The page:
The effect of sun exposure on our skin and organism

Posted by Elisa Ansar on

The effect of sun exposure on our skin and organism

The sun is of vital importance to every single living being on Earth. Over time, the habits of exposing oneself to the sun have changed significantly. Whether due to beauty standards that promote tanned skin as "healthy skin," or due to the different rhythms of life that have gradually evolved to include a range of effects from sun exposure.

When talking about the "effects of the sun", usually only the negative effects are mentioned, which, although they represent a large part and can have irreversible consequences on the skin, are not the only ones.

In humans, the sun plays a fundamental role in life and provides numerous benefits, such as controlling and regulating the circadian rhythm or body clock, which contributes to better habits in regulating and maintaining the sleep cycle. It also promotes the synthesis of vitamin D, which favors bone development, can improve skin diseases and even has an antidepressant effect, positively affecting the mood of the person, creating a sense of general well-being.

It does not only have benefits for humans, however, but also negative effects on the skin which can be observed with prolonged exposure to the rays.



Why is prolonged exposure to the sun harmful?

There are different types of solar radiation, all of which penetrate the skin in different ways, so each type of radiation affects the skin in a particular way. Consequently, the benefit or harm to the skindepends on the type of radiation to which it is exposed and also on the duration of exposure.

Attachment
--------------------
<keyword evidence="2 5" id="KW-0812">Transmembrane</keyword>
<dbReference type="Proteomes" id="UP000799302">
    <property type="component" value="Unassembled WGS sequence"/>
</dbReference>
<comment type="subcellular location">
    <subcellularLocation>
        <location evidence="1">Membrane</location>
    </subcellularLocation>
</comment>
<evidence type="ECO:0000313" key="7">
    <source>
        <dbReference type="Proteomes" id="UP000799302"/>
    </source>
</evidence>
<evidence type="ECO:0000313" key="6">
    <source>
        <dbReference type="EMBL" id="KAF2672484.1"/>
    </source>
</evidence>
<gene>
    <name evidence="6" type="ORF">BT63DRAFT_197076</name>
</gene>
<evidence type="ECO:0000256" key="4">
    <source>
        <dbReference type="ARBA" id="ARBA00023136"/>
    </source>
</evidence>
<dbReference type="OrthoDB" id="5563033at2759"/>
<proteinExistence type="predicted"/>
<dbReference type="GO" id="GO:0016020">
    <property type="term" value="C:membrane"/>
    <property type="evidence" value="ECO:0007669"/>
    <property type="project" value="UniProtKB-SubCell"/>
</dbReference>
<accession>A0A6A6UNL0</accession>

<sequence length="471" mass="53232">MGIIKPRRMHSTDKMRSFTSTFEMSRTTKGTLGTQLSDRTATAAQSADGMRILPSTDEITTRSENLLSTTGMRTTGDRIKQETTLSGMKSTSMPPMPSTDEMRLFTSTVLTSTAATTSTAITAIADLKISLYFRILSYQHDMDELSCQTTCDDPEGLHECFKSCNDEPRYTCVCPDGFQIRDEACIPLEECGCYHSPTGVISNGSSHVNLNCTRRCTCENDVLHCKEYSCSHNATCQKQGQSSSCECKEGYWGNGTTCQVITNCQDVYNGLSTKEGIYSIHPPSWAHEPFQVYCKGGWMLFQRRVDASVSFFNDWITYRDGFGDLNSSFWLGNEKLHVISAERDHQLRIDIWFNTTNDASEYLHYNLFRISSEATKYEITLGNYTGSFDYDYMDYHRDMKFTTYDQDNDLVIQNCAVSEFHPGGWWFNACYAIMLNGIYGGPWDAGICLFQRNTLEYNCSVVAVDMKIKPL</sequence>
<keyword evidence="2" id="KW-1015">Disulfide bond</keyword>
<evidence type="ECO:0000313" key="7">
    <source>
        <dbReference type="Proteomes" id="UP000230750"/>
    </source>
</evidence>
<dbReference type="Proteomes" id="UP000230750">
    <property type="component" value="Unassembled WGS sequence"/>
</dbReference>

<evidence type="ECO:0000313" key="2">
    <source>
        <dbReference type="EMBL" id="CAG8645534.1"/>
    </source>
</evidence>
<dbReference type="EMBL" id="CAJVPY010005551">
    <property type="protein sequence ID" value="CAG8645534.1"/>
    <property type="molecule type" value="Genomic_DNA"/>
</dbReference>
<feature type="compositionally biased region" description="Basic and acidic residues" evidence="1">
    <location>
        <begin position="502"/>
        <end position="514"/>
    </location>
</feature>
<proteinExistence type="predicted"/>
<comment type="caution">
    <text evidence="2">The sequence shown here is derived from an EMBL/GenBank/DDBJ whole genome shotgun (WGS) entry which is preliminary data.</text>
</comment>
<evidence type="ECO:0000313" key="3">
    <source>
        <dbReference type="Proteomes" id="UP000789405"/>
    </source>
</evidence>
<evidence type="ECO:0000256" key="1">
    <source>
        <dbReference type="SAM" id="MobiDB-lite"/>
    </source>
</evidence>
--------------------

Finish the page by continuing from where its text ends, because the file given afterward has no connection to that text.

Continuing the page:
Ultraviolet Radiation (UV)

It causes most of the problems caused by excessive sun exposure. A distinction can be made between UVC, UVB and UVA rays.

  • UVC radiation:Due to its high intensity, it is the most harmful and dangerous radiation, which usually does not reach the earth completely, thanks to the ozone layer, which intercepts and filters these rays.
  • UVB radiation: UVB rays are largely filtered by the ozone layer, but the current depletion of the ozone layer poses an eminent threat, as this type of radiation can reach the Earth more quickly and directly, and is the main cause of sunburn and tanning in short-term exposure. With long-term exposure, it is the cause of premature skin aging, burns and the development of skin cancer.
  • UVA radiation:It almost completely penetrates the ozone layer, with about 95% hitting the earth directly. When exposed heavily, it causes redness and mild burns. It is also responsible for hyperpigmentation or spots on the skin, skin dryness and deep wrinkles characterized by enlarged pores.

It is important to know that the type of radiation is not the only determinant of sun damage to the skin. The intensity of sun exposure also depends directly on factors such as:

  • Height: With the height above the earth's surface, the intensity of radiation increases by 20% per 1000 meters of height.
  • . The season: In summer, the sun's rays arrive more directly than in winter. Nevertheless, even in autumn and especially in spring, there are already risks of acquiring skin damage from sun exposure. Also, the ski vacation in winter often brings sunburns on the face as a side effect.